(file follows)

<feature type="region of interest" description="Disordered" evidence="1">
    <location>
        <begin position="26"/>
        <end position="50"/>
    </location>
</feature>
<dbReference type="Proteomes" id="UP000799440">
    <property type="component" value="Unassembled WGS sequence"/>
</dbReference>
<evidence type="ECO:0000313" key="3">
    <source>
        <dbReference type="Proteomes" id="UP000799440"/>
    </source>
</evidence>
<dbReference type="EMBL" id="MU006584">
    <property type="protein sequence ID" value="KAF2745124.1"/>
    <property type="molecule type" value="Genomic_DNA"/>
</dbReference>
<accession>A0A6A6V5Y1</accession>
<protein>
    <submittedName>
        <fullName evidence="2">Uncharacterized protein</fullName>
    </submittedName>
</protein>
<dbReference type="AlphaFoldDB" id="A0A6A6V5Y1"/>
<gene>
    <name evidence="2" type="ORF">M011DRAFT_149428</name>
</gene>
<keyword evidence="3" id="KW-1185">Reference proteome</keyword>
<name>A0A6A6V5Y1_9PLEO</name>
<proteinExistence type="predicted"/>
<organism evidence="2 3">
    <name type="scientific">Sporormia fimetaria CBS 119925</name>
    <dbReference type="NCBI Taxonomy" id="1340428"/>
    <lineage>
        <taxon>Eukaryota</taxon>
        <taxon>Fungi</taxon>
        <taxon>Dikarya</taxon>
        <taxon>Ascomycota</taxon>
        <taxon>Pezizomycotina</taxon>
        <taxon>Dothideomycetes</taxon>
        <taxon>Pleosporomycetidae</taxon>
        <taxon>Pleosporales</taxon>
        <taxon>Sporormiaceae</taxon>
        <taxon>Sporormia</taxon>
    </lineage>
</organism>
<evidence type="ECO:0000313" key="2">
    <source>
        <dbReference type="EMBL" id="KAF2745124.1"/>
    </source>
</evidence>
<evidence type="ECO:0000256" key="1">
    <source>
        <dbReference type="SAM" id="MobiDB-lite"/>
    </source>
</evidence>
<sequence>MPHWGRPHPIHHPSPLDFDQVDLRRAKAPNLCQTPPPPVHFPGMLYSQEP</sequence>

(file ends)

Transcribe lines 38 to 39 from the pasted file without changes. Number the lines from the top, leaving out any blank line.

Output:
        <taxon>Dikarya</taxon>
        <taxon>Ascomycota</taxon>